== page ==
Monday, August 27, 2012

The Montessori Bead Cabinet - A Tool For All Ages

NAMC montessori bead cabinet and materials math and counting
One of the most rewarding things about being a NAMC tutor is interacting with my students. I recently engaged in a conversation with a student who was preparing to place her first order for Montessori Materials for her upper elementary Montessori classroom. She told me that she was not going to purchase the Montessori Bead Cabinet materials for her upper students since they had used the Bead Cabinet Materials in lower elementary.

The Montessori Bead Cabinet Material is a quintessential and defining Montessori material.

As much as possible, NAMC’s web blog reflects the Montessori curriculum as provided in its teacher training programs. We realize and respect that Montessori schools are unique and may vary their schedules and offerings in accordance with the needs of their individual communities. We hope that our readers will find our articles useful and inspiring as a contribution to the global Montessori community. © the North American Montessori Center - originally posted in its entirety at Montessori Teacher Training on Monday, August 27, 2012.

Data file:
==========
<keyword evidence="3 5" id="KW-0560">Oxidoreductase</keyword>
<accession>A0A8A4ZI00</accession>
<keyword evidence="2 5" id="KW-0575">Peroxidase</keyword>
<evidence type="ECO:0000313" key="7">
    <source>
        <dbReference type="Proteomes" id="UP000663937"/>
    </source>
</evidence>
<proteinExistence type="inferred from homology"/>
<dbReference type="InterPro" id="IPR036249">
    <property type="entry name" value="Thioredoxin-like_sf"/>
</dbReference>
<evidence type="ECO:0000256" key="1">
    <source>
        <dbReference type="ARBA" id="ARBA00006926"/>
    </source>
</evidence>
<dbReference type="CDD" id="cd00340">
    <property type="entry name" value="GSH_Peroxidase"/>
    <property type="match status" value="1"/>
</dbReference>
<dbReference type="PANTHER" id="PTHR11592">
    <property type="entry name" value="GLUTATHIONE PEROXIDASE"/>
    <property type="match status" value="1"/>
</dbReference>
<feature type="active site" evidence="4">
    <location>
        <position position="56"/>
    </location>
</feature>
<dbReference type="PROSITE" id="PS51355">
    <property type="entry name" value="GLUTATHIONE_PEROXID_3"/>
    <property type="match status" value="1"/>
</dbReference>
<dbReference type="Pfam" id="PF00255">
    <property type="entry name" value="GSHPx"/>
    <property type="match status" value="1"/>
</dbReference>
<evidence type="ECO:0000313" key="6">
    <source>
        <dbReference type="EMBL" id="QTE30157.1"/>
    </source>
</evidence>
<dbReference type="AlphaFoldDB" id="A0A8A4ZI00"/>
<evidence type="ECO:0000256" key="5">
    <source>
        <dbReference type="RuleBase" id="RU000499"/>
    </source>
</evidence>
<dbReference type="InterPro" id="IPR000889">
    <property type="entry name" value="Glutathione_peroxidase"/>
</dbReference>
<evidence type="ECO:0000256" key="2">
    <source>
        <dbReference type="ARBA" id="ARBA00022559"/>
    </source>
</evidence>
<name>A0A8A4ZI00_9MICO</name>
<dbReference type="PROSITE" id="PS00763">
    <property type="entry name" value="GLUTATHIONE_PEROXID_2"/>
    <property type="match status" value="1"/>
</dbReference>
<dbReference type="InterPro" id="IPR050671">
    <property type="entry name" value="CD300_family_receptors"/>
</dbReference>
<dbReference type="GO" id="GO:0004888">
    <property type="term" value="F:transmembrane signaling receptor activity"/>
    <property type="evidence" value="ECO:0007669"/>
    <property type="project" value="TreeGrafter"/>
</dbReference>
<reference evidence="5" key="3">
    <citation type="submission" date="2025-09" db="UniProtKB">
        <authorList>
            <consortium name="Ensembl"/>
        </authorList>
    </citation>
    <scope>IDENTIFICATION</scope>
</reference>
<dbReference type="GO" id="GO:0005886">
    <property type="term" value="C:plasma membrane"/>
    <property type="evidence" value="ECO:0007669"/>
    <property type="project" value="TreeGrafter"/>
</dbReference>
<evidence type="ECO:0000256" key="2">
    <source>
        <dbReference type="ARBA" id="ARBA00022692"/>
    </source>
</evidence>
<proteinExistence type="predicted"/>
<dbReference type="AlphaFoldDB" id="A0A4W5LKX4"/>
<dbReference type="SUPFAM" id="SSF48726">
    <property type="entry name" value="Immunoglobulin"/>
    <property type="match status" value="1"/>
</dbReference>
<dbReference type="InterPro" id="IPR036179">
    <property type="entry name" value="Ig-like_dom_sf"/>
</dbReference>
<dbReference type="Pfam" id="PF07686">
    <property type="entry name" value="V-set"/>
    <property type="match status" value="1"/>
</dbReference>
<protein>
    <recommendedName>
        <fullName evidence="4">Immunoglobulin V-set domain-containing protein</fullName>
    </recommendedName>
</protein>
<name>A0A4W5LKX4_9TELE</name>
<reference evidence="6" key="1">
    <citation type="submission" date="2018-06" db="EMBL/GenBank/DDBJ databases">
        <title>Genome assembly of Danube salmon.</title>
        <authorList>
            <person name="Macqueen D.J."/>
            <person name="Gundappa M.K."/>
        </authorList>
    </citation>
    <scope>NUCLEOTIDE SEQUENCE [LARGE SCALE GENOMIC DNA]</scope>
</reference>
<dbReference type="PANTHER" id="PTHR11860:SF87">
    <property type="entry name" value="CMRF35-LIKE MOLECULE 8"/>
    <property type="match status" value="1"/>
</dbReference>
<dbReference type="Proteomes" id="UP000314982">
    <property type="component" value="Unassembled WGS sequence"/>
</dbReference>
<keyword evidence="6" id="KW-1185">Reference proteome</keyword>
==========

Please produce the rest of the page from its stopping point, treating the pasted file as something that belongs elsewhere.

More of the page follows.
Friday, August 24, 2012

Approaches to Presenting the Montessori Culture and Science Curriculum

The NAMC tutors are frequently asked about the best way to present the Montessori culture and science curriculum, which includes history, science, geography, art, and music. For the new Montessori teacher, the abundance and variety of these lessons can seem overwhelming. While the Montessori curriculum is rich in lessons and resources, it is important to remember that the child has three years in which to learn the material.

NAMC montessori student playing with world flags presenting montessori culture and science curriculum
The spontaneous approach to presenting the Montessori culture
and science curriculum focuses on the individual child’s interests